In the end Stu is rescued and emerges as a hero. And therefore the question must be asked : what then? What does the viewer walk away with after watching and hearing Stu’s remarkable confession and the salvation that follows? One group of viewers will inevitably conclude that so are we! Stu’s public confession earns him salvation. It appears the "hand of fate" is with those who confess and try and make good. For those viewers they will walk away and try and ensure that they do not become a Stu Shepherd or at the least become one by trying to amend their ways. A larger second group of viewers, I suspect, will walk away more justified than Stu Shepherd. They will react totally the opposite of the first group. It appears that given the unfolding drama the most powerful conclusion many will draw is surprisingly that "we are all just as bad as one another, so who are we to place anyone in the booth?” It is the inescapable moral conclusion that makes sense to the film's narrative. So rather than promoting public confessions the film at a deeper level discourages them. If everyone is a Stu Shepard, to who then shall we confess?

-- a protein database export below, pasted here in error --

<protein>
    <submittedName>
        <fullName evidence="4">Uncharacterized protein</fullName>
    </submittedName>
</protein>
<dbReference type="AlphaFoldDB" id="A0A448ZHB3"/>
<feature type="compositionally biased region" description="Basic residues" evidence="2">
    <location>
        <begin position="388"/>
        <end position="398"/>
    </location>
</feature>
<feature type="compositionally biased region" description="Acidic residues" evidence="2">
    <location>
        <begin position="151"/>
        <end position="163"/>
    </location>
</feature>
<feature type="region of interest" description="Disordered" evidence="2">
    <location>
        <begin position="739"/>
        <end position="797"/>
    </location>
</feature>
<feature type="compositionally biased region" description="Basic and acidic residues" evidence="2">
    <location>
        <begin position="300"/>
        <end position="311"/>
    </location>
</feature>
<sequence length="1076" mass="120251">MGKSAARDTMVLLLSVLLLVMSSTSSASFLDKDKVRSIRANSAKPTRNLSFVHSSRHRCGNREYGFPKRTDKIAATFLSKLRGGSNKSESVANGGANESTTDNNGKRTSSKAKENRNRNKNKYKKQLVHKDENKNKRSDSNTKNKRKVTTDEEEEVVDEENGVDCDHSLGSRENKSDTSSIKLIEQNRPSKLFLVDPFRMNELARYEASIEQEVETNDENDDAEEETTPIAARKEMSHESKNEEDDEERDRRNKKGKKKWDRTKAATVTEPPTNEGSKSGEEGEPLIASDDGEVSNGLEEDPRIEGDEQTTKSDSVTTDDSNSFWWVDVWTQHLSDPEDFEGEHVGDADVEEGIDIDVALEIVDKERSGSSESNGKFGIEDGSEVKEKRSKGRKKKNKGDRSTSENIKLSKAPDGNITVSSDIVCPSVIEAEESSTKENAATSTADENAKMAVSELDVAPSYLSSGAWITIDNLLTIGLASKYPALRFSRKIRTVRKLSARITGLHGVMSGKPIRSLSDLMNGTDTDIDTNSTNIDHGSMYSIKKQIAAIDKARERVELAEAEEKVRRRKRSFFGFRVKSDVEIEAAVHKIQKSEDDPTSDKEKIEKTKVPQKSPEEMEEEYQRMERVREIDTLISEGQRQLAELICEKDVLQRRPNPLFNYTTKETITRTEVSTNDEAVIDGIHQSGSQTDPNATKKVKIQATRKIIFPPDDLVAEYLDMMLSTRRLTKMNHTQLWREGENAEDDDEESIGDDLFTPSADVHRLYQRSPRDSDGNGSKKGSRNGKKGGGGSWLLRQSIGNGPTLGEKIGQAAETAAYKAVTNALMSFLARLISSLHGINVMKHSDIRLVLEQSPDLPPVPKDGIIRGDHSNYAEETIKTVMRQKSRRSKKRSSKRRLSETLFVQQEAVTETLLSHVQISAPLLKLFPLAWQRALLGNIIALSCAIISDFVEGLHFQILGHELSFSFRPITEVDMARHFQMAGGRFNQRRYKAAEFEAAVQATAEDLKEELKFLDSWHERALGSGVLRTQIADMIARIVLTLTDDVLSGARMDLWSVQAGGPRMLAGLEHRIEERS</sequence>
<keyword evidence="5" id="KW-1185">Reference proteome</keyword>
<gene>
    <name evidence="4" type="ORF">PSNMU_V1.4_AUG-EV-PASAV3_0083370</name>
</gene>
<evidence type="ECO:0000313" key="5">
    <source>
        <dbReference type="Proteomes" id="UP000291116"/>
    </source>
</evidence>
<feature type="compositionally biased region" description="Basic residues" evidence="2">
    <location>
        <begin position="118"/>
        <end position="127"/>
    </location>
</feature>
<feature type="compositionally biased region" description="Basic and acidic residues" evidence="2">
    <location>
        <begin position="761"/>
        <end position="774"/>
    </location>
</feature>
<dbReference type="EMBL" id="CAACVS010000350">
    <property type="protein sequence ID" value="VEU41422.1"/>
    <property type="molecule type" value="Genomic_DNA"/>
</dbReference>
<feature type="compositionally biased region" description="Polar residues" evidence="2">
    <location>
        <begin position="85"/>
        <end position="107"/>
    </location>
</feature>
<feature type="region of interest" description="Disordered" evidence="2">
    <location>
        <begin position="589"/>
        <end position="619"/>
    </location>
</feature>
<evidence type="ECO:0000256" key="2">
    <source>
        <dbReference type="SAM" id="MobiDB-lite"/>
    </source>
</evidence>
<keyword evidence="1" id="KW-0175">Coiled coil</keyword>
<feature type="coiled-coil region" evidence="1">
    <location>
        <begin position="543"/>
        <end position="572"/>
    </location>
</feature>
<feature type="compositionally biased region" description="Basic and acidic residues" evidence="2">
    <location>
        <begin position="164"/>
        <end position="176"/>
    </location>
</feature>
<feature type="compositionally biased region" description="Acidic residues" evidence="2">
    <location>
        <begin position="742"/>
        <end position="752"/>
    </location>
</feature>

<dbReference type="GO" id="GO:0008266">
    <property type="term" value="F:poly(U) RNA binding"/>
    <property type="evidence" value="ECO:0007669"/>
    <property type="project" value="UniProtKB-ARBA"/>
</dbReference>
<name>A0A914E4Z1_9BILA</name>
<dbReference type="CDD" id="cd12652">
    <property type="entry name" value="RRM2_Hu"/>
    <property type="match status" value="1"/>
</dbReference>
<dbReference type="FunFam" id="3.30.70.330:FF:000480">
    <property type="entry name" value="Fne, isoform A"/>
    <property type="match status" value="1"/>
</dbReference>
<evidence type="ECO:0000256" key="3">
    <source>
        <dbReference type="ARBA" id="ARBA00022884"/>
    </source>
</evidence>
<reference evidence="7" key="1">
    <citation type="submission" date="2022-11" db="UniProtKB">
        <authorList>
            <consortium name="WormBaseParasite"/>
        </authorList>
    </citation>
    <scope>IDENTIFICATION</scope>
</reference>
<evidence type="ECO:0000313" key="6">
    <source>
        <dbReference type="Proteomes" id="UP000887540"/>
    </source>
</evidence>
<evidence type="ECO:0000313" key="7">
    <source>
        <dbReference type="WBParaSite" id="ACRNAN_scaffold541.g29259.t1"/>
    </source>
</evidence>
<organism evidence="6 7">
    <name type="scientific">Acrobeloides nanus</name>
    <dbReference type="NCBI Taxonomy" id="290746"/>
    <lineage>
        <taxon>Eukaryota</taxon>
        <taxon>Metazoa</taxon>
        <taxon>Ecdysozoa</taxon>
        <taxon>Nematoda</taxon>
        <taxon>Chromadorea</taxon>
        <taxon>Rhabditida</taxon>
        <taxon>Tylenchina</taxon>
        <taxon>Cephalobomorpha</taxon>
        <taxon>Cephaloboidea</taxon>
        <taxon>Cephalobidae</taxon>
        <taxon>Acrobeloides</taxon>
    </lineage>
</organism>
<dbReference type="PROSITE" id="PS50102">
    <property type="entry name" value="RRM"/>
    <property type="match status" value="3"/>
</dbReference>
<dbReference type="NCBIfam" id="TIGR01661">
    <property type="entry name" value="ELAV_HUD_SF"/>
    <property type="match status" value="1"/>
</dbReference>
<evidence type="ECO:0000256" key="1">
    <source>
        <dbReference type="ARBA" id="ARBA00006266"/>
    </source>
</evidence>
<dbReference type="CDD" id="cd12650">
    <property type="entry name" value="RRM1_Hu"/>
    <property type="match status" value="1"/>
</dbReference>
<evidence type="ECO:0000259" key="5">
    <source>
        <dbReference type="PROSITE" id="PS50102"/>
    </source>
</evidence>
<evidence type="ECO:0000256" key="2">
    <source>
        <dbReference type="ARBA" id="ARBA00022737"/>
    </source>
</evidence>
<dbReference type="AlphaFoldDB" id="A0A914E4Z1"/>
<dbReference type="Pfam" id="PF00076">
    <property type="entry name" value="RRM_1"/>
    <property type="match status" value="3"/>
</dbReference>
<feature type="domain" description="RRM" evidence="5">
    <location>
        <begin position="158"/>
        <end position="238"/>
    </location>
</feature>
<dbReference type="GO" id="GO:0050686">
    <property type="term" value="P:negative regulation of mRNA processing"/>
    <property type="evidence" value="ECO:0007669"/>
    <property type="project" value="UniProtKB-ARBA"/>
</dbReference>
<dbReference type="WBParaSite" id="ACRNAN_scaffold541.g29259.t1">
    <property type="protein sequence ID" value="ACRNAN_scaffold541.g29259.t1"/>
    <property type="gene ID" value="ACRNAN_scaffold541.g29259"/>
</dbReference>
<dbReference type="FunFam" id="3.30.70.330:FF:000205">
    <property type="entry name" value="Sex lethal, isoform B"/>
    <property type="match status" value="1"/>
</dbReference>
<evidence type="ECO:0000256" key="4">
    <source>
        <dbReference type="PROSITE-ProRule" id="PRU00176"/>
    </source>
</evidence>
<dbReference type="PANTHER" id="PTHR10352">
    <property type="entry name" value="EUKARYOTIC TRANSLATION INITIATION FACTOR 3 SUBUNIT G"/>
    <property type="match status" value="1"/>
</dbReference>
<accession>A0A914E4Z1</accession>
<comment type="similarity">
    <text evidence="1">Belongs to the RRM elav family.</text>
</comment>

All of this of course is subject debate, but in any case it does not matter. What is important is that both groups of people react wrongly. The "pull your socks up" and the "I am my own boss" crowd are all untenable in the long term because they appeal to the self salvation. The truth is we cannot do it our own because Stu Shepherd is half correct when he says, “we are flesh and blood”. Sin is embedded in our nature. But more importantly the phone booth is not going away. One day we all must give account to God. It is to him we will ultimately confess. This could happen any moment. As the caller says, "You hear a phone ring and it could be anybody. But ringing phone has to be answered, doesn't it?". The phone of life will indeed ring and these bodies will give up its life. What comes after that is eternal judgement before a righteous and infinitely perfect judge. Not a mere caller lurking in the shadows. The question is, what are we going to say to God? Are we going to appeal to the “pull your socks up” philosophies? The Bible says, our confidence lies not in what we have done but in what Jesus Christ has already accomplished on our behalf. So when that moment arrives, we must be ready and sure to say, “nothing in my hand I bring, only to the death and resurrection of Jesus Christ I cling”!